I am disappointed to hear about the limitation on CSG / WI for Receiver which will make the test device we are about to get pretty much useless for now.


It is worth mentioning a couple things:

- Online sync would be great but it is not a show stopper. You can always copy the local file back to the online service of choice. Extra step? Yes. Impossible? No.

- RDS 2012 with Surface rocks, simply. You get all the same as CAG/SF/XA/XD with pure RDS, all integrated to the device. AND it does work perfectly even connecting to remote RDS SH servers over the WAN. If you have not tried this, make sure you do. You will be impressed by how much this device can do out-of-the-box with RDS 2012 on the backend.

- The simple fact I can edit Office documents NATIVELY, without losing any formatting (like you do on any iPad app) is simply the biggest reason for me to go for the Surface. I have been doing this since release and I am very impressed so far.

- Bugs: yes, they are there. BUT hopefully Microsoft will address these in a hotfix/SP soon. Same for Office, currently available as some sort of Beta/Preview.

- As Jack commented, Microsoft MAY update the SW at one stage to allow SkyDrive offline sync.

- Outlook is not there. Well bugs me a little bit for sure. But for my needs, the built-in Mail app (does support Exchange Active Sync) has been working fine. Same for the calendar app. Sure not the same as Outlook but worst case I launch OWA.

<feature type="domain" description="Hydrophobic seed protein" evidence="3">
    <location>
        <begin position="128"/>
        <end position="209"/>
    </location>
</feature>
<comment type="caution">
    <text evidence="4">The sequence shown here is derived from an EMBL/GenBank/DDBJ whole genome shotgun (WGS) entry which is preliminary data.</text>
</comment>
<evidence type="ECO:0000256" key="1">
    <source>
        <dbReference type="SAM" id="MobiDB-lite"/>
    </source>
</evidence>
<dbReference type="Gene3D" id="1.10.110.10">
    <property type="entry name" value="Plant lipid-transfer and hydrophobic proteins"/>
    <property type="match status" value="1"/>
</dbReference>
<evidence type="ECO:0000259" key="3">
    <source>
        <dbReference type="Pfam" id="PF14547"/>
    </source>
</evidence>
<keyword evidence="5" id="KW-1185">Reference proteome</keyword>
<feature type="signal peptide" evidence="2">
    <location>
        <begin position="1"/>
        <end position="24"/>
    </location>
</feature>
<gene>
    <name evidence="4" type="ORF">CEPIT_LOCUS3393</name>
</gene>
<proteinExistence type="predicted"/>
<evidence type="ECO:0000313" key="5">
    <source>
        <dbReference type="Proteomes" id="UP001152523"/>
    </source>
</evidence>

- More apps: definitely needed. Some critical stuff for my needs are not there. Visio, Project, LogMeIn, etc. Not that hard at all to compile these for ARM so we may see these available on the Windows Store at one point.




I completely agree with the author. I can't see why anyone in their right mind would buy a Windows Surface RT tablet. Windows RT tablets are basically oversized Windows 8 phones which can't make phone calls and can't run Windows applications (it runs only Metyro applications of which there are precious few). They cost $599 including the flat keyboard cover but is very slow compared to $249 Chromebook, iPad and most high end smartphones.

The ARM Chromebook has a Peacemaker benchmark of 1162 whereas the Windows Surface RT only manages a Peacemaker benchmark of 348.


The $249 ARM Chromebook is 3.34 times as fast as the $599 Windows RT, has vastly more apps available, is a first class Internet citizen, and has a superb keyboard and touchpad, which is not the case for the Windows Surface RT. Why on earth would anyone in their right mind buy a Windows RT device?